Jessica Parr

I teach at Simmons College in Boston.  I hold degrees from the University of New18892933_10154779649603163_1779628409756971019_n Hampshire at Durham (Ph.D. and M.A., History, 2012), and Simmons College, Boston (M.A. History, M.S. Archives Management, 2005; B.A. History, with Departmental Honors, 2000). I am a Fellow of the Royal Historical Society, and I have held fellowships and grants from the Boston Athenaeum, the American Studies Association, the John Hope Franklin Research Center at Duke University, Gilder Lehrman Institute, Mystic Seaport, and  the Congregational Library. I serve on the Executive Board of the New England Historical Association. I am also a co-List Editor for the H-Atlantic network, and I serve on the editorial board of The Programming Historian. My research interests include race in the Early Modern Atlantic World, memory studies, and digital scholarship.

My first book, Inventing George Whitefield: Race, Revivalism, and the Making of a Religious Icon was published by the University Press of Mississippi (2015; paperback 2016). I explore Whitefield’s development as a symbol shaped in the complexities of revivalism, the contest over religious toleration, and the conflicting roles of Christianity for enslaved people. Evangelical Christianity’s emphasis on “freedom in the eyes of God,” combined with the problems that the rhetoric of the Revolution posed for slavery, also suggested a path to political freedom. My analysis of the evolution of Whitefield’s thought on slavery is among the book’s central contributions. Another major contribution is my analysis of Whitefield’s afterlife.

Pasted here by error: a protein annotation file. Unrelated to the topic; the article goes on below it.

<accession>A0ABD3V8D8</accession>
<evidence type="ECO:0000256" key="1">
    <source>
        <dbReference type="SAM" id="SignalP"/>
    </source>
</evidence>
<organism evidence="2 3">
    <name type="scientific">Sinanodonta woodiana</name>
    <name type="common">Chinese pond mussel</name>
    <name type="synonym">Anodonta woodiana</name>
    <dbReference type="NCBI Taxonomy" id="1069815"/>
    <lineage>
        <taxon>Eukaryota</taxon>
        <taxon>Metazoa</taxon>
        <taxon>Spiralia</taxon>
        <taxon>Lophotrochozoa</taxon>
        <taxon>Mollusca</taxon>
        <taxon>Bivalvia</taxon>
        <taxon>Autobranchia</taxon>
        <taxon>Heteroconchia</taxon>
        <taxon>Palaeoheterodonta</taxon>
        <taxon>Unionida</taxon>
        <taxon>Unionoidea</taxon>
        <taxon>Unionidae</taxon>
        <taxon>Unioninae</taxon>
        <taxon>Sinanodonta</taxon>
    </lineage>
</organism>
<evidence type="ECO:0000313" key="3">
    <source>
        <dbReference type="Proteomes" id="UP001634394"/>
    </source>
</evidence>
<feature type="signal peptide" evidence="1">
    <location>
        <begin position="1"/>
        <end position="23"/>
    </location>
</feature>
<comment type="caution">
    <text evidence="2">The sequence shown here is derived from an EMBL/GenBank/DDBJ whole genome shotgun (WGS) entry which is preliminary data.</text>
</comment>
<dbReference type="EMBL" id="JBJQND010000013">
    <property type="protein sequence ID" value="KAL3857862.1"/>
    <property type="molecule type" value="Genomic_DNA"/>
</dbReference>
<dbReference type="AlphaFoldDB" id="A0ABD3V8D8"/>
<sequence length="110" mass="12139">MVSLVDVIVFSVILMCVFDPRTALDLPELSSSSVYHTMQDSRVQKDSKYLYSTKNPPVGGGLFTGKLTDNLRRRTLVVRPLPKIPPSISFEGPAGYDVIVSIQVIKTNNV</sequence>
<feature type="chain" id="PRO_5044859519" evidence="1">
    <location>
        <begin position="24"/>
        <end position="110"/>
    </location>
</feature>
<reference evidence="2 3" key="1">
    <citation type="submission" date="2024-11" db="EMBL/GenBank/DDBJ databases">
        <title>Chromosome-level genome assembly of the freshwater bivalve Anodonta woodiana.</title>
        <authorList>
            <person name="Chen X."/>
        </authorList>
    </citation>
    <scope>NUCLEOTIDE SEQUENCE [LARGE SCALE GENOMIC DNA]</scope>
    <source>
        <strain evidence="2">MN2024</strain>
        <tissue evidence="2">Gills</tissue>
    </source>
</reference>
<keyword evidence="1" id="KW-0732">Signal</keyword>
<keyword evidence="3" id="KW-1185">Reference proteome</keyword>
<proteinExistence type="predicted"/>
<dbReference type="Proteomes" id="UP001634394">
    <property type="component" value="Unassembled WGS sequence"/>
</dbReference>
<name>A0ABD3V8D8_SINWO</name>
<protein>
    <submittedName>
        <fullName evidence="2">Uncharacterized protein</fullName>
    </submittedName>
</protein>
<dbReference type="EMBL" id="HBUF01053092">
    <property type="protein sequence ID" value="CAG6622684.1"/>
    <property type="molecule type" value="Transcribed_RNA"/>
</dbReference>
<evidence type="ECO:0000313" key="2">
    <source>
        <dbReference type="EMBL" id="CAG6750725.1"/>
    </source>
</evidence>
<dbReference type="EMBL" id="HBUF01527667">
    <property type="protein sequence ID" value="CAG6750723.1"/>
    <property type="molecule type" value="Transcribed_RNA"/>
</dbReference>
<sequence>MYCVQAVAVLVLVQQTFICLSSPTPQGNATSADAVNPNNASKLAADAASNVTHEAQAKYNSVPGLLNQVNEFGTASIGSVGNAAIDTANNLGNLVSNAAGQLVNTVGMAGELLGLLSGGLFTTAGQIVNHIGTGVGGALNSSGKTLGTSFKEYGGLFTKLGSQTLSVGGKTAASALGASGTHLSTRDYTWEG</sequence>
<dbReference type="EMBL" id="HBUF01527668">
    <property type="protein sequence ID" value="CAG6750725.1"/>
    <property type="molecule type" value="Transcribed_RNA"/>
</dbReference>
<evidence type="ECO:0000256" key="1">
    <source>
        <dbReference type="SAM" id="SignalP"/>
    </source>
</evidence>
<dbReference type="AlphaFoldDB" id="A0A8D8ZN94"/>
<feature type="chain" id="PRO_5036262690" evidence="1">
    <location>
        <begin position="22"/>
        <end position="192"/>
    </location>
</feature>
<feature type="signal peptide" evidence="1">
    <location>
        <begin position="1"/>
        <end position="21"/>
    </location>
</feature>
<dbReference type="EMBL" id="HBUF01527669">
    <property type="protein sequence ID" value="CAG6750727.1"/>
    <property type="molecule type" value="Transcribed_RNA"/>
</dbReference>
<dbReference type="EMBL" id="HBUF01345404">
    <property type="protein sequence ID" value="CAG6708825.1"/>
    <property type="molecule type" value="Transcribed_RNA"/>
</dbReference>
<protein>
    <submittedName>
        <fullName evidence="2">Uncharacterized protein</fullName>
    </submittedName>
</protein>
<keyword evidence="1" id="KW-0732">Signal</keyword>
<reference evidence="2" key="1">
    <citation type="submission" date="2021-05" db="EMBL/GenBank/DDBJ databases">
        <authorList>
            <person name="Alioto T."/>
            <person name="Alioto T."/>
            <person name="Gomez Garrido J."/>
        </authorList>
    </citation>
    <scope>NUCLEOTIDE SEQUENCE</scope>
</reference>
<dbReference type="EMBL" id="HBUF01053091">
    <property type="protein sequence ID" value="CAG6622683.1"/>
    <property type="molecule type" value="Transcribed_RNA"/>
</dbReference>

I am currently at work on a book that explores the evolution of Black thought between 1660 and 1830. In the white Anglo-American context, “slavery” and “freedom” were discussed in political, legal, and religious terms. This dialogue led to metaphysical understandings of chattel slavery in the British Empire, and involving political, legal, and religious structures that legitimized the permanent enslavement of Africans. While only a relatively small minority of Englishmen (later Britons) raised political, legal, or moral problems with slavery, the institution of slavery nonetheless needed to be defined, and particularly how it contrasted with what it meant to be English in the early years of Britain’s direct involvement with the slave trade. For thinkers and writers of the Black Atlantic, “slavery” and “freedom” were discussed primarily on religious and political terms, engaging with the Anglo-American interpretations of law and religious designed to disenfranchise them. What began as a means to describe and legitimize chattel slavery was reinterpreted bye writers of the Black Atlantic who, from the 1760s onward, used the political and religious language in their own terms to describe a post-slavery Black Atlantic.